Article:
At the moment, I have six books under contract that I keep in a file called “Works in Progress,” books on a surfing pug, a girl who cares for a tree, a chemist who saved our planet, a hunt for the northern lights, the science behind the Cascadia earthquakes, and the state of our democracy.
I’m actively developing about a half dozen new projects. And this might seem crazy, but I have 36 more ideas for books I want to write.
I’m a big fan of To Do lists, so I generally have one for upcoming season (fall 2019 etc.) and from that I build weekly To Do lists. I can develop, research, do promotional stuff, and review first layouts, copyedits and proofs for different books on the same day but when I am writing or revising I usually have to focus on one book for the full day or multiple days in a row. So I schedule those as writing days.
I aim for balance every day, running or walking the dog or doing a yoga or dance class usually in the morning; then working for six-to-eight hours; then enjoying meals with my family; reading, hanging out with friends, or going to a play or something in the evenings.
I take full-on vacations whenever possible, leaving email and my computer behind (perhaps to the chagrin of my editors!) When I work, I work hard. When I play, I really play. At least in theory. ‘Cause when I’m on vacation I tend to get new ideas for books, and that’s the last thing I need…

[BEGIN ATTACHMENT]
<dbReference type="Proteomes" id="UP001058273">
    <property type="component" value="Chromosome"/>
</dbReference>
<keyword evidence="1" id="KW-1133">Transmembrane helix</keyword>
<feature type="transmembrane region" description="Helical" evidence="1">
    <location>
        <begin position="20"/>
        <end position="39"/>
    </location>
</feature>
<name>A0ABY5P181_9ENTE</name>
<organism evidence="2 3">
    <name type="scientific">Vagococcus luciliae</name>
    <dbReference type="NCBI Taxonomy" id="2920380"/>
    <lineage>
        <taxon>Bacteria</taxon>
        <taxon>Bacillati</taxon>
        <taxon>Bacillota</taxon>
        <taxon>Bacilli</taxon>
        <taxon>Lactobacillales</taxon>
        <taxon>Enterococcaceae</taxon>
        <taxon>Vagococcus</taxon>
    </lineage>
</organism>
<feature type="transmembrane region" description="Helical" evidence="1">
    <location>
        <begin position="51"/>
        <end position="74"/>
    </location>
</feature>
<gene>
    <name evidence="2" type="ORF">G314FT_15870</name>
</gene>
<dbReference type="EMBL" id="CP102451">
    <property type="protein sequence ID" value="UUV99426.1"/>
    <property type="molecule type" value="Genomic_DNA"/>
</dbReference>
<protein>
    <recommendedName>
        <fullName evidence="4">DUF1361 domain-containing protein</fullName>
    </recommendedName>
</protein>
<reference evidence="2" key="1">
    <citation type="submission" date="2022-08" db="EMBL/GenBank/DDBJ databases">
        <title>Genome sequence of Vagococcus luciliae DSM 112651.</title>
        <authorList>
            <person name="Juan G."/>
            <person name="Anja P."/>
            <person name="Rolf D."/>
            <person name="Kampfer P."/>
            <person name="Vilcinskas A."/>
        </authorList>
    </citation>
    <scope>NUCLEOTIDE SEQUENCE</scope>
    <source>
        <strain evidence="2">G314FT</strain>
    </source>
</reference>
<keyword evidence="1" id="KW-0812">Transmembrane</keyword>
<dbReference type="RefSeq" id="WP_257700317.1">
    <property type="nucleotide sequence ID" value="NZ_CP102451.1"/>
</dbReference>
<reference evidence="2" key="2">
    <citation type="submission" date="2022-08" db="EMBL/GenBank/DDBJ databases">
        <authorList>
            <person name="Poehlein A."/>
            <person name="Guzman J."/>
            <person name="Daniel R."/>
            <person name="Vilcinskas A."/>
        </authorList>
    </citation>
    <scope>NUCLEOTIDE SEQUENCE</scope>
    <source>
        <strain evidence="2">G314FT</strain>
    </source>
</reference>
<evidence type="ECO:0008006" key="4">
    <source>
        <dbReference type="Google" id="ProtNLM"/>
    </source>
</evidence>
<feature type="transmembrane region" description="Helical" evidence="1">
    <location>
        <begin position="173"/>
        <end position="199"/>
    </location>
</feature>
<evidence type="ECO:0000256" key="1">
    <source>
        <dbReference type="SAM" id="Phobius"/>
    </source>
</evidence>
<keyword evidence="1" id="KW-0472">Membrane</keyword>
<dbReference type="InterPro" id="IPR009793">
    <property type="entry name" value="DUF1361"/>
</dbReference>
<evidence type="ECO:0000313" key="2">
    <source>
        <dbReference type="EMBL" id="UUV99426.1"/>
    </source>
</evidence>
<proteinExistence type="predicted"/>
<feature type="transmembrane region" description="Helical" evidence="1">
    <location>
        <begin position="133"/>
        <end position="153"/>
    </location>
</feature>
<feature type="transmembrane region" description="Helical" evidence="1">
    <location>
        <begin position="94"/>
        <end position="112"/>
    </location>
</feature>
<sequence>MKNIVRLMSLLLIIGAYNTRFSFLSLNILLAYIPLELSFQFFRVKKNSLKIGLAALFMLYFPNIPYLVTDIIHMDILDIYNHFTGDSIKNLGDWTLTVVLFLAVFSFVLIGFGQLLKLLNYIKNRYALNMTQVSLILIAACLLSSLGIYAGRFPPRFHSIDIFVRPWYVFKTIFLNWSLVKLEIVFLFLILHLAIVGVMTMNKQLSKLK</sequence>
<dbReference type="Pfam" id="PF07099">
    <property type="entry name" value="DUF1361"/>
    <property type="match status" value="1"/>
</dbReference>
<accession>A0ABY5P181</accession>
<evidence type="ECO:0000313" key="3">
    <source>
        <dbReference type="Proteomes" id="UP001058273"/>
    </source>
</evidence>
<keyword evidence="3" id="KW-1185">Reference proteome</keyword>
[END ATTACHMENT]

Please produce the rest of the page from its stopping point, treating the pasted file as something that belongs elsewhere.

What advice do you have for beginning children’s-YA writers?
I agree with all the typical advice people give: Read, read in your genre, read outside your genre, read about writing, write regularly, persevere, push yourself to be creative and don’t always go with your first or even second idea.
But for nonfiction writing for kids in particular, I suggest that for whatever topic you want to write about, read every kids book written on that topic and think deeply and creatively about how your book is going to be different and better.
Is there a part of this story that has not been told? A fresh way to tell it? Is there a fun or dramatic concept that will bring your story to the next level? A playful or suspenseful way to handle the material? With nonfiction books, I think the success of a project often depends on the conception stage, before you have written your first word.
Elizabeth Rusch is an award-winning book author, magazine writer, editor, writing teacher and speaker.
Her wide-ranging passions include astronomy, volcanology, art, music, history, nature, waves, jokes, crayons, and mud — anything that catches her fancy.
She has written more than 100 magazine articles and more than a dozen acclaimed children’s books, including picture books, middle grade, fiction, nonfiction and even a graphic novel. She recently received her first credit as a story editor on a documentary film and is considering writing a screenplay.
Liz loves where she lives in Portland, Oregon, with her husband, two terrific kids, and one very funny, quirky dog named Reba.
Gayleen Rabakukk holds an MFA in Writing for Children and Young Adults from Vermont College. She’s worked with Cynthia Leitich Smith as a Cynsations intern since 2016 and also serves as assistant regional advisor for the Austin chapter of the Society of Children’s Book Writers and Illustrators. Gayleen is represented by Andrea Cascardi of Transatlantic Literary Agency.